On the positive side, wild cards can be used in searching, and it is also easy to have a search either match or ignore case. Unfortunately, there is no provision for Boolean searches, that is "Leitfähigkeit AND elektrolytisch*", etc., nor is it possible to search for combinations of words such as "elektrolytisch* Leitfäh*", although the dictionary does contain the entry "Leitfähigkeit f /elektrolytische". Such capability is provided, for example, by the search engine provided with Termium, although it is not easy to use.

One of the most unfortunate shortcomings of this dictionary is that although it includes chemical formulas for many entries, it is not possible (or at least I have not been to figure out how) to search on the basis of them: for example, it is not possible to find "carbon monoxide" by searching for "CO" or "<CO>", although the dictionary contains the entry "Kohlenmonoxid m <CO> carbon monoxide".

Despite the problems mentioned above with the search software, the search software appears well-written and is fairly intuitive to use. For example, it is fairly quick, as long as the Adapt Register option in the Options menu is unselected. When this option is selected, a "browsing" window on the right side of the screen is updated during the search to provide an overview of the terms preceding and following the term being searched for. It is nice to see preceding and following terms, especially if the word being searched for is not found; however this option slows down searches considerably, and the same thing can usually be accomplished by using wild-card characters in the search (which will produce multiple hits). The ability to turn the Adapt Register option off to speed up searching is greatly appreciated, since not all CD-ROM dictionaries provide it: for example, the search software of Termium has a similar "browsing" window which is updated during searches, but makes no provision to turn it off, which considerably slows down searches.

The search software provided with Wenske's dictionary has three more features which are not provided in the search software such as that provided with Termium: First, it is possible to enter "special characters" using the "ALT-0223" method; second, the search does not begin until the user has finished typing the term in the Input window and pressed the Enter key, and third, when there are no hits a message to that effect is merely printed in the Explanation window, which does not require any action on the part of the user. In Termium, it is not possible to paste terms off the clipboard into the query window (it is possible, but difficult, to copy translations out of Termium); the search begins immediately, so if the user mistypes the entry there is no time to correct it before beginning the search; and, if there are no hits, an alert box is displayed, which has to be acknowledged before beginning the next search. This makes Termium particularly obnoxious to use, since not only is the search slow, but every time you make a typo it is certain to produce an alert box saying something like "hyrdogène not found".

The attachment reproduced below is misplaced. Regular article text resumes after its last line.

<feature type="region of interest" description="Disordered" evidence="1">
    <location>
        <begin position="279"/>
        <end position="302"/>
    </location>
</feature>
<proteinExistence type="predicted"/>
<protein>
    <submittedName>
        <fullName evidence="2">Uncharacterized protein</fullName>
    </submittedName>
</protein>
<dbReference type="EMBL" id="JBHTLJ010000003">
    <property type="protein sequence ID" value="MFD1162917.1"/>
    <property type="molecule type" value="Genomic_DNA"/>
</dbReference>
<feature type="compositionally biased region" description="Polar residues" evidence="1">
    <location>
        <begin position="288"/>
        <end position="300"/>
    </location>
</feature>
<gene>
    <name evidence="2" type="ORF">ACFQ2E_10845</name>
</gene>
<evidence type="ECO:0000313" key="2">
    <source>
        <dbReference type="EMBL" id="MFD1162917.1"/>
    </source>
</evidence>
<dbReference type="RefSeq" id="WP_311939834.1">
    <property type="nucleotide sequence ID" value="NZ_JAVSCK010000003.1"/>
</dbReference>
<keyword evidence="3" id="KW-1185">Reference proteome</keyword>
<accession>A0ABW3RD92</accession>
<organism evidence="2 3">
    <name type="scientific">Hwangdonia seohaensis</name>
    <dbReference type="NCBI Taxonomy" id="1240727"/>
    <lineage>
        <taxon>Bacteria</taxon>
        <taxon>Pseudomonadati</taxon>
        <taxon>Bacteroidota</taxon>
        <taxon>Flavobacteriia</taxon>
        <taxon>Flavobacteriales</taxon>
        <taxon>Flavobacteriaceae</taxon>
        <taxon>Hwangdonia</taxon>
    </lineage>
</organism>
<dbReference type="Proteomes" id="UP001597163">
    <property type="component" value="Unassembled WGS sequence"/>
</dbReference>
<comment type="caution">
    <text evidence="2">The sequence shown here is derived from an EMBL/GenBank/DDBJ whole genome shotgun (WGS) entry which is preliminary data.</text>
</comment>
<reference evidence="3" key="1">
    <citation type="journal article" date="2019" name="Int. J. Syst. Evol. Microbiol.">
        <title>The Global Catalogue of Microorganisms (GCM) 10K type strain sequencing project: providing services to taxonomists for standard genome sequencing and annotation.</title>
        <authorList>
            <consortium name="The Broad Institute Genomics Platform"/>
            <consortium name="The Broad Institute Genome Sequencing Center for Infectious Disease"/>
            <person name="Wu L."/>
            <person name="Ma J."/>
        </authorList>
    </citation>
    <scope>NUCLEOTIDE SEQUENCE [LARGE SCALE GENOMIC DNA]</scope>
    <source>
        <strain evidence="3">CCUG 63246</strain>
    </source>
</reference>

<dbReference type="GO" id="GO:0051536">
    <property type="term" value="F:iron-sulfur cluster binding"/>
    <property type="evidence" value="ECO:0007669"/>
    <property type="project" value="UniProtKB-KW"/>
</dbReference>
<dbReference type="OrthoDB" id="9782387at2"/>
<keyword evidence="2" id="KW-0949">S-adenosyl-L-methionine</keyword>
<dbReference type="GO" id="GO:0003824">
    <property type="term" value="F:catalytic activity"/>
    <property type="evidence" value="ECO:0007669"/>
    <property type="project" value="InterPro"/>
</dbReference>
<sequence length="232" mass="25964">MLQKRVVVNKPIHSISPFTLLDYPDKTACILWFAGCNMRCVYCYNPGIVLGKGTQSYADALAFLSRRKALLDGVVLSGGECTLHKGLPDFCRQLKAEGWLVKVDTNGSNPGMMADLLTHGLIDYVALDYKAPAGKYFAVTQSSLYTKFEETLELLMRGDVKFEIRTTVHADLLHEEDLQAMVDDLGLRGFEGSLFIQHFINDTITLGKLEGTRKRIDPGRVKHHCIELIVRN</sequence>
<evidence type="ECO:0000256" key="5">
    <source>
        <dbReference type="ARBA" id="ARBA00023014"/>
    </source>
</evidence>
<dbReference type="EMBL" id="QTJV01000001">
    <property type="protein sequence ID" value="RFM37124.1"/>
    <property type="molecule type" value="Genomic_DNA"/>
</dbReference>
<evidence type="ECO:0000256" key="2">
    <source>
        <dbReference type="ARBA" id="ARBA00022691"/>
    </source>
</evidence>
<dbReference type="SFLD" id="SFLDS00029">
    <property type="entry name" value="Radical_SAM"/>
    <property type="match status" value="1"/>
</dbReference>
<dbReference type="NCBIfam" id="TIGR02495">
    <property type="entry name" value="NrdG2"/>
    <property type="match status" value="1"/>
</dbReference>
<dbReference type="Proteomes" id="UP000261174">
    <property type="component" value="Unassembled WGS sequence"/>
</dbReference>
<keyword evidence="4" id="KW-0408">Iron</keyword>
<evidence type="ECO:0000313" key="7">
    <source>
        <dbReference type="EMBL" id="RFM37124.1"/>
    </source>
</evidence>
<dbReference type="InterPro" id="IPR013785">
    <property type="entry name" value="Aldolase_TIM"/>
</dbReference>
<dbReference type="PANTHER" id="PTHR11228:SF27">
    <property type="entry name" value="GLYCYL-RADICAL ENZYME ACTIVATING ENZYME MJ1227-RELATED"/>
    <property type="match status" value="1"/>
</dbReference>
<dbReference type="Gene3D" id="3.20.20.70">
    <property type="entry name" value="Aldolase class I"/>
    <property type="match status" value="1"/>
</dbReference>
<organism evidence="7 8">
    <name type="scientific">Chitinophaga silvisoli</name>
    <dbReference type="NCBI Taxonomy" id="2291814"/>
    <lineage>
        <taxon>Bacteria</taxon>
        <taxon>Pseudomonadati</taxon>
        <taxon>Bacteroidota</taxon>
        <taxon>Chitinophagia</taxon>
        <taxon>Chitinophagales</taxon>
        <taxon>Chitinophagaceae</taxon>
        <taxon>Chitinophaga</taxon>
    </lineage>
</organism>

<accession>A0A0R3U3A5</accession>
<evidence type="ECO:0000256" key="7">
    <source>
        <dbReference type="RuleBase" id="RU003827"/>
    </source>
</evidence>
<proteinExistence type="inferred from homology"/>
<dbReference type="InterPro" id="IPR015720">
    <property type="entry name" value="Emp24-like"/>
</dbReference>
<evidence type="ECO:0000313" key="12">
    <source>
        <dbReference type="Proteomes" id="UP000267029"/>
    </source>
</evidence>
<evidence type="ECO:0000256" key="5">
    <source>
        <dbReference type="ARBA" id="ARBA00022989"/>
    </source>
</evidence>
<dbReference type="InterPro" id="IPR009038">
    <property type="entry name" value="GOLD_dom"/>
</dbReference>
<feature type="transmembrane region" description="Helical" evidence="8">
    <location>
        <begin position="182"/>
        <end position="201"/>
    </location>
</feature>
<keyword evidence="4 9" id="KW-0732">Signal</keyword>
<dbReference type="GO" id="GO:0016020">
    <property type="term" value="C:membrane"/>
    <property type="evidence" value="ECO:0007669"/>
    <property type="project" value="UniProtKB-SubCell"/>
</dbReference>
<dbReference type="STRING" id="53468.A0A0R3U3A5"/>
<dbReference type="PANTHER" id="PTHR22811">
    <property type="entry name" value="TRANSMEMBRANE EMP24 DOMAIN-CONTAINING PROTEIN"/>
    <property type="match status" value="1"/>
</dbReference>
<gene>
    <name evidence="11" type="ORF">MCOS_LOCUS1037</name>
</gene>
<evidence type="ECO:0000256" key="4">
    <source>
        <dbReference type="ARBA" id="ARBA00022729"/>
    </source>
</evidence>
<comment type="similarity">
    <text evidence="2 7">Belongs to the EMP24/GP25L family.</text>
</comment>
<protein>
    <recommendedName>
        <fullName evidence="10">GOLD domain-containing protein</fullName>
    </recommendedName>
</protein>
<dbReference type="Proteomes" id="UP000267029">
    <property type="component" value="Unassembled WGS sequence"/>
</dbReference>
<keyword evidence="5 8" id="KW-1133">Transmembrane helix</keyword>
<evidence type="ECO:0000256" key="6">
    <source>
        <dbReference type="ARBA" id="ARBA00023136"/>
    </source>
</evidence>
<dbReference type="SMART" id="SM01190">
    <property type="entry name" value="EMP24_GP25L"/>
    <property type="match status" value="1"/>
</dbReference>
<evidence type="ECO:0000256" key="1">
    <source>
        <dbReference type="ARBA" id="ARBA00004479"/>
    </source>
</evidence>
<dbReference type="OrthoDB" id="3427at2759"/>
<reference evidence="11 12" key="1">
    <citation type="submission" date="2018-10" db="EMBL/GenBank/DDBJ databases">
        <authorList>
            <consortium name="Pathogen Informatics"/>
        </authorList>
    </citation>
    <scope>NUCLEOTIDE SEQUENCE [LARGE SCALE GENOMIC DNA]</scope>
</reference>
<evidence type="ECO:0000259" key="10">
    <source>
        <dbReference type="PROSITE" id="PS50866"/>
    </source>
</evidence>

On the whole, Wenske's dictionary is very good, and it is easy to use, once the user knows its quirks. I almost never find myself reaching for my printed German-English chemical dictionary (De Vries and Kolb 1978) to look up words I cannot find in Wenske, and I decided not to buy another such printed dictionary which is widely used (Gross 1992). The CD-ROM version of Wenske's dictionary needs refinements in its search facility before it can be given an "excellent" rating; we expect them in the next edition.


De Vries, L., and H. Kolb. 1978. Wörterbuch der Chemie und der chemischen Verfahrenstechnik [Dictionary of Chemistry and Chemical Engineering], 2nd edn. Weinheim, Germany, and New York: VCH.

Duden. 1989. Deutsches Universalwörterbuch [universal German dictionary], 2nd edn. Mannheim-Wien-Zürich: Dudenverlag.

Gross, Helmut. 1992. Fachwörterbuch. Chemie und chemische Technik. Deutsch-Englisch [Dictionary. Chemistry and Chemical Technology], 4th edn. Berlin-Paris: Alexandre Hatier.

The review was originally written between September 1 and October 4, 1997. It was modified on November 3-4, 1997. Click here to see the original version.